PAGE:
Sir Anthony Van DyckPortrait of Sir William Killigrew 1638

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Artwork details

Sir Anthony Van Dyck (1599‑1641)
Portrait of Sir William Killigrew
Date 1638
MediumOil paint on canvas
Dimensionssupport: 1052 x 841 mm frame: 1260 x 1045 x 86 mm
Acquisition Accepted by HM Government in lieu of tax with additional payment made with assistance from the Art Fund, the Patrons of British Art and Christopher Ondaatje 2002
On display at Tate Britain
Room: 1540


Sir William Killigrew (1606-1695) was a courtier to Charles I, and also later a playwright. Van Dyck depicts him as a meditative scholar, his gaze withdrawn from the viewer. He leans pensively against the base of a column, and the viewer’s attention is drawn to a ring tied with a ribbon to his black satin jacket - perhaps in allusion to, or in memory of, a loved one. Van Dyck depicts the fabrics with bravura: the white satin shirt and lace cuff of the right arm are sumptuously painted, while Killigrew's elegant right hand is tensed, belying the apparently relaxed nature of the pose.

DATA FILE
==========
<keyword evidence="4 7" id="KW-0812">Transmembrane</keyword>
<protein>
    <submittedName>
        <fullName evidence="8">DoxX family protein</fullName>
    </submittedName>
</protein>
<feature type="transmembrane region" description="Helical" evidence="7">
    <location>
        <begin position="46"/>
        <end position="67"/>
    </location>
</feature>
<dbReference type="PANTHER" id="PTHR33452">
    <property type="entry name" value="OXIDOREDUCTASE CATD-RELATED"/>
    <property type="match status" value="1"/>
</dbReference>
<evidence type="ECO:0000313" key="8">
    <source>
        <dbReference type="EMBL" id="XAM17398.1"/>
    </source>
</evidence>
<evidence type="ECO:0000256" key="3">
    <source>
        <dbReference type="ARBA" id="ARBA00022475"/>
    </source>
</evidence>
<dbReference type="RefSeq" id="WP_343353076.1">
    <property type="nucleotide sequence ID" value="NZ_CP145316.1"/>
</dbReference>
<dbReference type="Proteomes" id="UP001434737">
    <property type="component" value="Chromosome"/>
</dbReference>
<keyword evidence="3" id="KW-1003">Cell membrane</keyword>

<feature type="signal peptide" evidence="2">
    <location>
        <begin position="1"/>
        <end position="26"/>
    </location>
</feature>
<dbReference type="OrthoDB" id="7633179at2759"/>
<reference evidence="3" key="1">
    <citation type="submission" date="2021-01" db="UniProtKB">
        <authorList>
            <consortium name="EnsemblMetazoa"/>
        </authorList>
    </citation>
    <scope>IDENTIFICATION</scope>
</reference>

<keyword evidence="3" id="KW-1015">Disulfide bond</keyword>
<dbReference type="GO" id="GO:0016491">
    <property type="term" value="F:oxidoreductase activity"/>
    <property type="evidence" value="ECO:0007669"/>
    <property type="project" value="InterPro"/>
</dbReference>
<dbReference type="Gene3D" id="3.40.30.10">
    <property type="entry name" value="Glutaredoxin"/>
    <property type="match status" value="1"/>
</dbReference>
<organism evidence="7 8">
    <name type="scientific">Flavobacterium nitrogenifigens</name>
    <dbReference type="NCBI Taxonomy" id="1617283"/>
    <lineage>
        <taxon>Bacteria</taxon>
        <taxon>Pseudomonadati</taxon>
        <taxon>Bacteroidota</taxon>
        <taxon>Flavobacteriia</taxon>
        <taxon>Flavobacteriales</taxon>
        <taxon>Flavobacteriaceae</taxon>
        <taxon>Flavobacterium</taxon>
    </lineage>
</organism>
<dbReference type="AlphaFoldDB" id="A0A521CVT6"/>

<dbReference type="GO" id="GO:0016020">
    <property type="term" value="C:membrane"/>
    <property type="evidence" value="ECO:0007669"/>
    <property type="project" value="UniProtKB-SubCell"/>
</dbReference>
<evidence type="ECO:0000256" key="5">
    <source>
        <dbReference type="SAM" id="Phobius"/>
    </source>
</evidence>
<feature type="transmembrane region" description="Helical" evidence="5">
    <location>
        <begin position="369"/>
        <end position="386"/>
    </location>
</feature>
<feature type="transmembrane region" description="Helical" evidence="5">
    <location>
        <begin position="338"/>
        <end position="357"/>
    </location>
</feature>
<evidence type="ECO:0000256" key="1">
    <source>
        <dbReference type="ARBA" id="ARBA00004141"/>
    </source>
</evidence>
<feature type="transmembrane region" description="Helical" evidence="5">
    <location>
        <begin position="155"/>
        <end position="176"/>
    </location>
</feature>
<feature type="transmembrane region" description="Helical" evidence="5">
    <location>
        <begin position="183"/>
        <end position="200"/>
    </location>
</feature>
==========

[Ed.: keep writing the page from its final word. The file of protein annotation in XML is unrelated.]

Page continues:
Killigrew was descended from an old Cornish family, but was himself born in Middlesex, where his courtier father resided near the royal palace of Hampton Court. He and his siblings received a good education and most of them, including his sisters, were in their turn to hold significant court positions. His younger brother Thomas (1612-1683) is the best-known of them today, as a dramatist and as a theatre manager after the Restoration of the Stuart monarchy in 1660. In April 1624 William set off on a lengthy journey across Europe - a Jacobean version of the ‘Grand Tour’ – though his precise itinerary is unknown. By May 1626, he was back in England, where he was knighted by Charles I… (read more)

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